The “Boy with Apple” painting from Wes Anderson’s latest candy-coated dream “The Grand Budapest Hotel” is a character in of itself. Is this a centuries old painting, or what it commissioned for the movie?
In the film the painting is supposed to be an invaluable Renaissance masterpiece by artist Johannes Van Hoytl the Younger. In reality it was a bespoke request by Wes Anderson of contemporary British painter Michael Taylor. “Intrigued by the script and surprised to hear that he intended to commission a real portrait, I decided to come onboard,” Taylor writes of his 2012 experience on his website. “For inspiration Wes bombarded me with a bewildering selection of images by Bronzino, 17th Century Dutch painters, Durers, all kinds of stuff, even some Tudor portraits. I found this terribly confusing at first until I realized that each image contained some required element that had to be worked into the painting. He clearly knew exactly what he wanted; it was just that nothing quite like it yet existed. It was an irresistible challenge.”
Crazily enough Taylor was not familiar at all with Wes Anderson’s films, which he sees as a bit of an advantage. I have to agree because I imagine it would be hard for a diehard Wes Anderson fan to not put a little interpretation of Wes Anderson’s signature style into the painting instead of focusing on the historical style and Anderson’s specific directions.
Taylor and Ed Munro, the young man hired to model for the painting, gave an interview about the tedious yet exhilerating process with The Week. Of course there was massive drama around selecting the right costume, but the biggest challenge for Munro was keeping his hands in such a difficult pose for hours on end. For months Taylor toiled on the painting alone, but as scheduled shooting neared for The Grand Budapest Hotel, Anderson worked very closely with Taylor, making special requests so that it would correctly fit his vision.
The task at hand was one of the most daunting imaginable. “Being asked to invent something priceless can be a bit of a pressure,” Taylor noted. A conundrum that vexes many movies and fiction novels is that often there are works of art, songs, and poems involved in the plots that the stories require to be extraordinarily good. The writing of the story itself can be immaculate, but the task of creating a separate masterpiece to complement the story often falls short. The idea of the excellence of the art within the art often has to be enough. Calling in outside help can resolve some of the awkwardness, and, although I am no art critic or scholar, I think Michael Taylor’s “Boy With Apple” holds up to the task. I would not have been surprised if “Boy With Apple” had turned out to be a genuine Renaissance painting.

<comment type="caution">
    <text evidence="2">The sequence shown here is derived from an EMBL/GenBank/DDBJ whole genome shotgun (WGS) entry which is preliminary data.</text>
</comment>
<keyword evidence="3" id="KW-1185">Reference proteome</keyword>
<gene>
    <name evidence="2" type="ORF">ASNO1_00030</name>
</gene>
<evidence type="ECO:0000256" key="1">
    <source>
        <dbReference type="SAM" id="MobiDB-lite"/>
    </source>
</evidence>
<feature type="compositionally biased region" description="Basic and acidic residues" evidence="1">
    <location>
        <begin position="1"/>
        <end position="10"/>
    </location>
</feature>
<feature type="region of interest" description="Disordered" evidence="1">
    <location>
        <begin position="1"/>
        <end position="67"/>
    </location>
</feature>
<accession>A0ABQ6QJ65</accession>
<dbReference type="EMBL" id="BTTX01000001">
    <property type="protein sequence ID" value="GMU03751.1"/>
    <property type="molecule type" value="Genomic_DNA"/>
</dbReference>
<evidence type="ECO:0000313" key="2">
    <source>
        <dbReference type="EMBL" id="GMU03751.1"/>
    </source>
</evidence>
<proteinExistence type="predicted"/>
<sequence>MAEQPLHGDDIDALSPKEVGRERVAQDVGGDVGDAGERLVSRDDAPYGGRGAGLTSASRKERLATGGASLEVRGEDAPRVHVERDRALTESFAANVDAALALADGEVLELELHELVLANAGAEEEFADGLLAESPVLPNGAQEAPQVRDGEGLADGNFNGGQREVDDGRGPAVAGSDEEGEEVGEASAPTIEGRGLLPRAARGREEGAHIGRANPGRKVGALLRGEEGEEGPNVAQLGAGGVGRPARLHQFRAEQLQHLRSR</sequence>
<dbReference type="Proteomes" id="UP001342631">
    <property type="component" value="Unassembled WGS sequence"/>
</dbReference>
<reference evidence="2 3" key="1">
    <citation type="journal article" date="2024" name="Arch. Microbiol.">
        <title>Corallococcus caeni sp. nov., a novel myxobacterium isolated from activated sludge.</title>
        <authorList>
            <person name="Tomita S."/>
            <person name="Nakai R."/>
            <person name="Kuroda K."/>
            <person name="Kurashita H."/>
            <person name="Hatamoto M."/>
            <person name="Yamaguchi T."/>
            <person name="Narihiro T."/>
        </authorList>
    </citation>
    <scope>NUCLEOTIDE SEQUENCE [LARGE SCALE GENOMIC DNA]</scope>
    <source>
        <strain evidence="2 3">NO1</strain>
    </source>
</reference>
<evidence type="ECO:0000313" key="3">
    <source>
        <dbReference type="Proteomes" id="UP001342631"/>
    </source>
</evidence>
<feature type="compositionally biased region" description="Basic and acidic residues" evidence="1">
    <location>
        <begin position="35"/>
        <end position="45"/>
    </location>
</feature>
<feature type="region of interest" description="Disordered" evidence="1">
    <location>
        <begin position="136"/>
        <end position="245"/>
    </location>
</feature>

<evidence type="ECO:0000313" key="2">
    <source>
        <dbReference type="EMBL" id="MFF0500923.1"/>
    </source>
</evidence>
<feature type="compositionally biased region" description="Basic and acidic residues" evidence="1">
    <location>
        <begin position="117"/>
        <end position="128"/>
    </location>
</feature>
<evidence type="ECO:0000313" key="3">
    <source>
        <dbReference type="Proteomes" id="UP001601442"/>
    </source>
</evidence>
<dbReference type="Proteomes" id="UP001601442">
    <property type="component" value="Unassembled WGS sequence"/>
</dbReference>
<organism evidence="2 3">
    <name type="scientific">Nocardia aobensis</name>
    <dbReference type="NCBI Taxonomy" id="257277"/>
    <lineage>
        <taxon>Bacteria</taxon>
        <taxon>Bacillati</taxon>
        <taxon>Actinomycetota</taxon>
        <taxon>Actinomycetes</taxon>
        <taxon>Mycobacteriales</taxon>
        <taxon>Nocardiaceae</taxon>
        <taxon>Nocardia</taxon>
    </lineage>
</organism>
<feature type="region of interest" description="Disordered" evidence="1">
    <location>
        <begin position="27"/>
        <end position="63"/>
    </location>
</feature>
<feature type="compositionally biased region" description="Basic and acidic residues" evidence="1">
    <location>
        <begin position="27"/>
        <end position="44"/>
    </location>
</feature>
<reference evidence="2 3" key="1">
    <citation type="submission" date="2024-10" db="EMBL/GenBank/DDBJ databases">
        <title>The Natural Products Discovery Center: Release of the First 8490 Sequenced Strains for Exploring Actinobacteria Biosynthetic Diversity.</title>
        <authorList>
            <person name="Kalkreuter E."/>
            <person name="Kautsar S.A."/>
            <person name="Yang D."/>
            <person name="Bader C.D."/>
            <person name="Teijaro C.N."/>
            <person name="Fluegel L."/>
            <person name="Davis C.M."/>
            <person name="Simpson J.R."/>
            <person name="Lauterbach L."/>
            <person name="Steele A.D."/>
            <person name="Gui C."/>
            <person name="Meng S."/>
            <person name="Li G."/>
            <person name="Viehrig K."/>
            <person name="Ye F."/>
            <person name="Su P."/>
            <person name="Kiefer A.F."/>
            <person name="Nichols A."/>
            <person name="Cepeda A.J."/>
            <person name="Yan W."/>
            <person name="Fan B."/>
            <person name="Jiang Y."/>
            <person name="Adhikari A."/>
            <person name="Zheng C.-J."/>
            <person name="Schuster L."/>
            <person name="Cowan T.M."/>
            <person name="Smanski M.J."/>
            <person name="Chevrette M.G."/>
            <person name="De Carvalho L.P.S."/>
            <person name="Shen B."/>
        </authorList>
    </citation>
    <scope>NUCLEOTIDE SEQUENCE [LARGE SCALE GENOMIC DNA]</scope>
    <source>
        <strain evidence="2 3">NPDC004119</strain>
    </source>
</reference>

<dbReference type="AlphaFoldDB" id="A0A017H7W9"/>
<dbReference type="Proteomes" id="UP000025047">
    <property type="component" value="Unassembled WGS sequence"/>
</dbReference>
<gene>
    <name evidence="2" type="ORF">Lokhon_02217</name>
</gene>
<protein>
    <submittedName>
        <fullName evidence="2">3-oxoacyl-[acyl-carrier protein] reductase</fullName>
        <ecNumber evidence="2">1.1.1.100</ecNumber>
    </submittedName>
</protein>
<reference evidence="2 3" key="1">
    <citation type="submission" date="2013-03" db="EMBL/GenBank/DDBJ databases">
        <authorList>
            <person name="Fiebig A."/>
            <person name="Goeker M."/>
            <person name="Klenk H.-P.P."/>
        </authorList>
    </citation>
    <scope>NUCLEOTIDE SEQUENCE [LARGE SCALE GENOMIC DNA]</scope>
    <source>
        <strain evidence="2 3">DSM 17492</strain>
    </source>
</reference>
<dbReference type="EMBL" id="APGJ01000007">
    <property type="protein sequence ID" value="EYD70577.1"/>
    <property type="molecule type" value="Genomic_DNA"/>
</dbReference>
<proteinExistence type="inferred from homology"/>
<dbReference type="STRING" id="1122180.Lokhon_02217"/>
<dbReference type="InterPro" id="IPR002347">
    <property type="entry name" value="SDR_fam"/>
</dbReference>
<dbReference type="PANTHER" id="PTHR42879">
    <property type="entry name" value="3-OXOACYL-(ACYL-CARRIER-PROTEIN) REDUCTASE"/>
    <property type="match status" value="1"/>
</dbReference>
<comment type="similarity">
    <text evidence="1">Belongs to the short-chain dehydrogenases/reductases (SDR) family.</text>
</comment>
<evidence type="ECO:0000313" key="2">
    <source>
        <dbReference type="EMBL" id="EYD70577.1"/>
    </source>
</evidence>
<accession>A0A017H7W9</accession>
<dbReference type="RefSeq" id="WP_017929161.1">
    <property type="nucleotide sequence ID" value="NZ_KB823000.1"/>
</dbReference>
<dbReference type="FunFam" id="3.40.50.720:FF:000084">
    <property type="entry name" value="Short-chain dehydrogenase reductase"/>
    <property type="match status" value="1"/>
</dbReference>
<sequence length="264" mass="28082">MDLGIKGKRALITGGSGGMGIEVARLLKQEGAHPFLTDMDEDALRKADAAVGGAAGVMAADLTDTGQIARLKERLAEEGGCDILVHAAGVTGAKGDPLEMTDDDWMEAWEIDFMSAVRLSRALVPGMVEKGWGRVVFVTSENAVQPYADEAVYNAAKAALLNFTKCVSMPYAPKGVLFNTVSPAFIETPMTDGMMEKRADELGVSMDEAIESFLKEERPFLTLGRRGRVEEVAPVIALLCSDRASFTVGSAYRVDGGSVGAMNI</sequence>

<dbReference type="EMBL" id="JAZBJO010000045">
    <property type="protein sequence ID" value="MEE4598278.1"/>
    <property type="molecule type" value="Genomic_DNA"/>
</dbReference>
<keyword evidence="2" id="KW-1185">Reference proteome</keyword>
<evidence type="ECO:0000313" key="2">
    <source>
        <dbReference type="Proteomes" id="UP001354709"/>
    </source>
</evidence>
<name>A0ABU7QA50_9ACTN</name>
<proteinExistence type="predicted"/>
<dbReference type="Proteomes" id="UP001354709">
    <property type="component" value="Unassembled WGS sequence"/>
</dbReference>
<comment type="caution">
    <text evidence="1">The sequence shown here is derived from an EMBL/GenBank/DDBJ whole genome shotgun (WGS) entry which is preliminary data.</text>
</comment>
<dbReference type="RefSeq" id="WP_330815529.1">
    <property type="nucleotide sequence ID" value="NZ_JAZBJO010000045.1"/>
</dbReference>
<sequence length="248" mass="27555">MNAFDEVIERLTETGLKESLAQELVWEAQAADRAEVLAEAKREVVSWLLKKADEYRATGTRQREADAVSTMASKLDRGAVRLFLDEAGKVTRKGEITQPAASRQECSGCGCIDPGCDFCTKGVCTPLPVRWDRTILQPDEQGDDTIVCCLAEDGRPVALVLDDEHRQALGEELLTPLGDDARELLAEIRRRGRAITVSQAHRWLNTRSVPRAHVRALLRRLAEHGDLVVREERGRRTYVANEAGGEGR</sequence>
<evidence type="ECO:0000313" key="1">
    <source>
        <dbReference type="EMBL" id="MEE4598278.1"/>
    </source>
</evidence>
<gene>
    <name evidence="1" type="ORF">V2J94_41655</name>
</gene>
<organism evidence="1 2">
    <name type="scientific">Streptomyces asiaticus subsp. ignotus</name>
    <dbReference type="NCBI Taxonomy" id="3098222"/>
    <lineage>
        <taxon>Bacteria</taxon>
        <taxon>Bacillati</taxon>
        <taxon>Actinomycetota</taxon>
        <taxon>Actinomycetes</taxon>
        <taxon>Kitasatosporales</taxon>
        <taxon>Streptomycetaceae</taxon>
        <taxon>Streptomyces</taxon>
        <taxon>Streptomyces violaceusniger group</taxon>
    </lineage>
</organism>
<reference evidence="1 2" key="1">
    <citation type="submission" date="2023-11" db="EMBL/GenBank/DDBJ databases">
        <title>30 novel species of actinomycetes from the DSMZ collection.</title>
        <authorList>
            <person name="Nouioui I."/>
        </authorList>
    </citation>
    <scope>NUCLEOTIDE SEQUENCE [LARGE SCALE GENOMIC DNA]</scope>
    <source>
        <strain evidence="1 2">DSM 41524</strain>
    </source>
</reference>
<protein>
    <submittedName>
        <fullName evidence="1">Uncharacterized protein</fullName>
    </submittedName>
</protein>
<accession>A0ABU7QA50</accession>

When the trailer came out, the painting’s model Munro was a bit upset to see that the painting was featured so prominently in the film because he felt like the image didn’t look like him. He’s come to think, however, that it looks more like him has he ages. His problem may also be a bit of the embarrassment we feel when we see renditions of ourselves. Seeing photos of ourselves seem less startling, especially in the age of an endless supply of instantly published selfies, but a painting or drawing can seem a bit odd because it’s filtered entirely through another person’s perception; in this case both Taylor’s and Anderson’s perceptions. “I think we ended up with something that had a bit of me, and a bit of [Anderson] in it. It kind of looks familiar — but isn’t quite like anything else either,” Michael said about the finished product. Neither Taylor nor Munro know where the original “Boy with Apple” currently is, but it’s probably being kept safe seeing that it’s close to living up to the challenge of being priceless. There are no doubt many art collectors who wouldn’t mind paying a great deal for this one-off bit of Hollywood wizardry.